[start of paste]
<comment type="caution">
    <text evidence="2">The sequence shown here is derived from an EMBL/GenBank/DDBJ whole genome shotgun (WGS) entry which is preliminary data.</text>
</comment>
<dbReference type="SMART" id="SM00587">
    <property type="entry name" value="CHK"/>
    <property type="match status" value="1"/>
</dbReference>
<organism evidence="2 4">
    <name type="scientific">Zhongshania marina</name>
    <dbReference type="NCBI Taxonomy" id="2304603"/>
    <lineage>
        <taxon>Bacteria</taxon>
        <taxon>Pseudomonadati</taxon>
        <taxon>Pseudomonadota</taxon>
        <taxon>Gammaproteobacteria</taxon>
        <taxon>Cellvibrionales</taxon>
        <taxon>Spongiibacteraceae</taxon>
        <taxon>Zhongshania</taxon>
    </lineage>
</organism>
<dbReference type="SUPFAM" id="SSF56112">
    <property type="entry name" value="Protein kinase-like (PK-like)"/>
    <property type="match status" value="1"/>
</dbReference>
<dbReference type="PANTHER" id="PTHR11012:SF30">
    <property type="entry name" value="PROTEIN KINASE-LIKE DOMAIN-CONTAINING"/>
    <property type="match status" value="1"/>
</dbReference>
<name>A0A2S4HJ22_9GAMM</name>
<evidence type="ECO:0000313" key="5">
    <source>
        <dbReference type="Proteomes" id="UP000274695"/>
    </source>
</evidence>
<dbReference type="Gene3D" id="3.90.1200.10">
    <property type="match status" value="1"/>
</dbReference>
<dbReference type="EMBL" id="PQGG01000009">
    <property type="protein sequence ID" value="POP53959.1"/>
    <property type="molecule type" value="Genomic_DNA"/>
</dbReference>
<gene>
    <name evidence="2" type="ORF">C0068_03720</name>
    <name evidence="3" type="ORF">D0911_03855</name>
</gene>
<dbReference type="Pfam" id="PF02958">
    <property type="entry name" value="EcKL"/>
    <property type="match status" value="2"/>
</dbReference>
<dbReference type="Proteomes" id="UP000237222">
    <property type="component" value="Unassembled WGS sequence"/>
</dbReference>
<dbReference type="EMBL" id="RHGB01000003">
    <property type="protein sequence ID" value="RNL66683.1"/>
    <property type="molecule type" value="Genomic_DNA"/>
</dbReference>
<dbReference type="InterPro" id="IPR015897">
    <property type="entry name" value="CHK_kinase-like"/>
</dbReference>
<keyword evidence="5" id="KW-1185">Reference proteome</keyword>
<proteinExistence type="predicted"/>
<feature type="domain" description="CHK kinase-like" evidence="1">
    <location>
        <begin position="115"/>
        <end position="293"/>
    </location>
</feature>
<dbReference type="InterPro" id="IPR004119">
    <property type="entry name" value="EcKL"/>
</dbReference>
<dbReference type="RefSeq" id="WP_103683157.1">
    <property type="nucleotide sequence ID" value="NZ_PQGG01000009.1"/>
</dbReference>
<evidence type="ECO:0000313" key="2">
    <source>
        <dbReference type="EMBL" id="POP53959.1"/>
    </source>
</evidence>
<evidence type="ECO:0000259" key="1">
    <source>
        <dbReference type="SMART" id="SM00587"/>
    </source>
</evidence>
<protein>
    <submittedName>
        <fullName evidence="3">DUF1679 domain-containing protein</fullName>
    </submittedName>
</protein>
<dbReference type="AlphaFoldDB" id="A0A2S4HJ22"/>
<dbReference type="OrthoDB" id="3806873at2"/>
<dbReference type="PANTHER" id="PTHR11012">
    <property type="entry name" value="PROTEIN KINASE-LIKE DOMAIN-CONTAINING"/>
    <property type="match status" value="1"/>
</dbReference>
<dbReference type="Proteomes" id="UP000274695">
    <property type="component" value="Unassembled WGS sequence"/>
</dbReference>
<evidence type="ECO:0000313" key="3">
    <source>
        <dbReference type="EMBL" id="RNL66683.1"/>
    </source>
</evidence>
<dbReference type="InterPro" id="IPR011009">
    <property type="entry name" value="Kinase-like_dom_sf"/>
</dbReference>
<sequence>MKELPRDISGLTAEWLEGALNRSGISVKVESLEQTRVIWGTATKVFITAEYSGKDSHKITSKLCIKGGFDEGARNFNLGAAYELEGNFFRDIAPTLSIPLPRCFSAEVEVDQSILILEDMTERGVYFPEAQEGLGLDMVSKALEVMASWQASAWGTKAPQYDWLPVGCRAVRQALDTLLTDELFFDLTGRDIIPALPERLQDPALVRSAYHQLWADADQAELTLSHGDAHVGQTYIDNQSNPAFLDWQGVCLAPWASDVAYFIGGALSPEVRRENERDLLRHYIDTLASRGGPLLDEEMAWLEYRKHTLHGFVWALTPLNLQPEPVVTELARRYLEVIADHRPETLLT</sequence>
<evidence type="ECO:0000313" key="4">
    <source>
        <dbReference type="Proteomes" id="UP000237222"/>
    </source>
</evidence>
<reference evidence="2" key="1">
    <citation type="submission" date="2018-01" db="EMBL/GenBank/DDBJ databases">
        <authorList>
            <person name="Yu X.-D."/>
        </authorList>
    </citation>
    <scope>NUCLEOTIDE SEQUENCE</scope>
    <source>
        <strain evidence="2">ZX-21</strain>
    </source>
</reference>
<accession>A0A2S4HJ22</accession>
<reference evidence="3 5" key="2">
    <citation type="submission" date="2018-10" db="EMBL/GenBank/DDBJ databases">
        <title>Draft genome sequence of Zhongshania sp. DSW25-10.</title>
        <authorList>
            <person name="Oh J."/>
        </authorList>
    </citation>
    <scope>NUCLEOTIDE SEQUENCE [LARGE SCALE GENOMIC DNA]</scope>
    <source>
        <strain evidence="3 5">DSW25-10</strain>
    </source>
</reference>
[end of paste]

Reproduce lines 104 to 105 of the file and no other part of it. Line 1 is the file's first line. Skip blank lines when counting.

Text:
    <property type="entry name" value="Kinase-like_dom_sf"/>
</dbReference>